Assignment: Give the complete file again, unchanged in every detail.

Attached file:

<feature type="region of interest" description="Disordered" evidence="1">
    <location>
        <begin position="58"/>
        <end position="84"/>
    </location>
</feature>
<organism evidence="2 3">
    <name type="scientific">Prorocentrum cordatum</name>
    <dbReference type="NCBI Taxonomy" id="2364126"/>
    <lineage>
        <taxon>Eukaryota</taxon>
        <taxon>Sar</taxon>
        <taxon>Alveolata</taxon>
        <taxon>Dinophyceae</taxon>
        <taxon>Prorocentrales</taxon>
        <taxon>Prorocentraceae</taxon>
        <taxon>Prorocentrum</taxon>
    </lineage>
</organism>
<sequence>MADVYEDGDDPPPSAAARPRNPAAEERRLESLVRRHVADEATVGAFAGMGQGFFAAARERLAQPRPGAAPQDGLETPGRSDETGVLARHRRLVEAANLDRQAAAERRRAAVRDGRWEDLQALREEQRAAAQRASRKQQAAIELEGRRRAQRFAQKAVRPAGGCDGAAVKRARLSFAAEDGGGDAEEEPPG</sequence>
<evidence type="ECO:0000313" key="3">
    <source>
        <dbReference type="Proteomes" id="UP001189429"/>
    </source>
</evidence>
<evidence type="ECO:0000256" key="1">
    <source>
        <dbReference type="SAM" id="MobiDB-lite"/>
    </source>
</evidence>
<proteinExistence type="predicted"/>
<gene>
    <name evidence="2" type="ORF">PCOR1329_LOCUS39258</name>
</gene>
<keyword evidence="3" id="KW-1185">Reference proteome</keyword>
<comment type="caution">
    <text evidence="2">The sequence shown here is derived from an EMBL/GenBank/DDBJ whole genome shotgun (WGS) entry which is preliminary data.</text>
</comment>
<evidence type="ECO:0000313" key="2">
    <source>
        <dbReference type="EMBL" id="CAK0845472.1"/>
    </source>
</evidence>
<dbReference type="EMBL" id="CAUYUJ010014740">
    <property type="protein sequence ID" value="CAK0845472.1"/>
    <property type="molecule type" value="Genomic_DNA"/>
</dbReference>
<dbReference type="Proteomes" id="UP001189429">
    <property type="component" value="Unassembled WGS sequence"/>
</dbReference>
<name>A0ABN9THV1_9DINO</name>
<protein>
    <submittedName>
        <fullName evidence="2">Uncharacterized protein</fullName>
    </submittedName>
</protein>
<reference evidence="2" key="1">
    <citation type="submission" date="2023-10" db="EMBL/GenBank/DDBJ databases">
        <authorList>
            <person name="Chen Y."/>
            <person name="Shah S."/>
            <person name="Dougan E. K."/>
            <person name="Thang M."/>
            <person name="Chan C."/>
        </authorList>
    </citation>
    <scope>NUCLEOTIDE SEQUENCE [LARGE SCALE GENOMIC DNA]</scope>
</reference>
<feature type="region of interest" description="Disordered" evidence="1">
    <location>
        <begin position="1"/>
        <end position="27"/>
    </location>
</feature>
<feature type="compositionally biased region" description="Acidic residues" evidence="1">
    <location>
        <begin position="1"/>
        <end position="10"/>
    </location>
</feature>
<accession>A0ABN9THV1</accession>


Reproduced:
<feature type="region of interest" description="Disordered" evidence="1">
    <location>
        <begin position="58"/>
        <end position="84"/>
    </location>
</feature>
<organism evidence="2 3">
    <name type="scientific">Prorocentrum cordatum</name>
    <dbReference type="NCBI Taxonomy" id="2364126"/>
    <lineage>
        <taxon>Eukaryota</taxon>
        <taxon>Sar</taxon>
        <taxon>Alveolata</taxon>
        <taxon>Dinophyceae</taxon>
        <taxon>Prorocentrales</taxon>
        <taxon>Prorocentraceae</taxon>
        <taxon>Prorocentrum</taxon>
    </lineage>
</organism>
<sequence>MADVYEDGDDPPPSAAARPRNPAAEERRLESLVRRHVADEATVGAFAGMGQGFFAAARERLAQPRPGAAPQDGLETPGRSDETGVLARHRRLVEAANLDRQAAAERRRAAVRDGRWEDLQALREEQRAAAQRASRKQQAAIELEGRRRAQRFAQKAVRPAGGCDGAAVKRARLSFAAEDGGGDAEEEPPG</sequence>
<evidence type="ECO:0000313" key="3">
    <source>
        <dbReference type="Proteomes" id="UP001189429"/>
    </source>
</evidence>
<evidence type="ECO:0000256" key="1">
    <source>
        <dbReference type="SAM" id="MobiDB-lite"/>
    </source>
</evidence>
<proteinExistence type="predicted"/>
<gene>
    <name evidence="2" type="ORF">PCOR1329_LOCUS39258</name>
</gene>
<keyword evidence="3" id="KW-1185">Reference proteome</keyword>
<comment type="caution">
    <text evidence="2">The sequence shown here is derived from an EMBL/GenBank/DDBJ whole genome shotgun (WGS) entry which is preliminary data.</text>
</comment>
<evidence type="ECO:0000313" key="2">
    <source>
        <dbReference type="EMBL" id="CAK0845472.1"/>
    </source>
</evidence>
<dbReference type="EMBL" id="CAUYUJ010014740">
    <property type="protein sequence ID" value="CAK0845472.1"/>
    <property type="molecule type" value="Genomic_DNA"/>
</dbReference>
<dbReference type="Proteomes" id="UP001189429">
    <property type="component" value="Unassembled WGS sequence"/>
</dbReference>
<name>A0ABN9THV1_9DINO</name>
<protein>
    <submittedName>
        <fullName evidence="2">Uncharacterized protein</fullName>
    </submittedName>
</protein>
<reference evidence="2" key="1">
    <citation type="submission" date="2023-10" db="EMBL/GenBank/DDBJ databases">
        <authorList>
            <person name="Chen Y."/>
            <person name="Shah S."/>
            <person name="Dougan E. K."/>
            <person name="Thang M."/>
            <person name="Chan C."/>
        </authorList>
    </citation>
    <scope>NUCLEOTIDE SEQUENCE [LARGE SCALE GENOMIC DNA]</scope>
</reference>
<feature type="region of interest" description="Disordered" evidence="1">
    <location>
        <begin position="1"/>
        <end position="27"/>
    </location>
</feature>
<feature type="compositionally biased region" description="Acidic residues" evidence="1">
    <location>
        <begin position="1"/>
        <end position="10"/>
    </location>
</feature>
<accession>A0ABN9THV1</accession>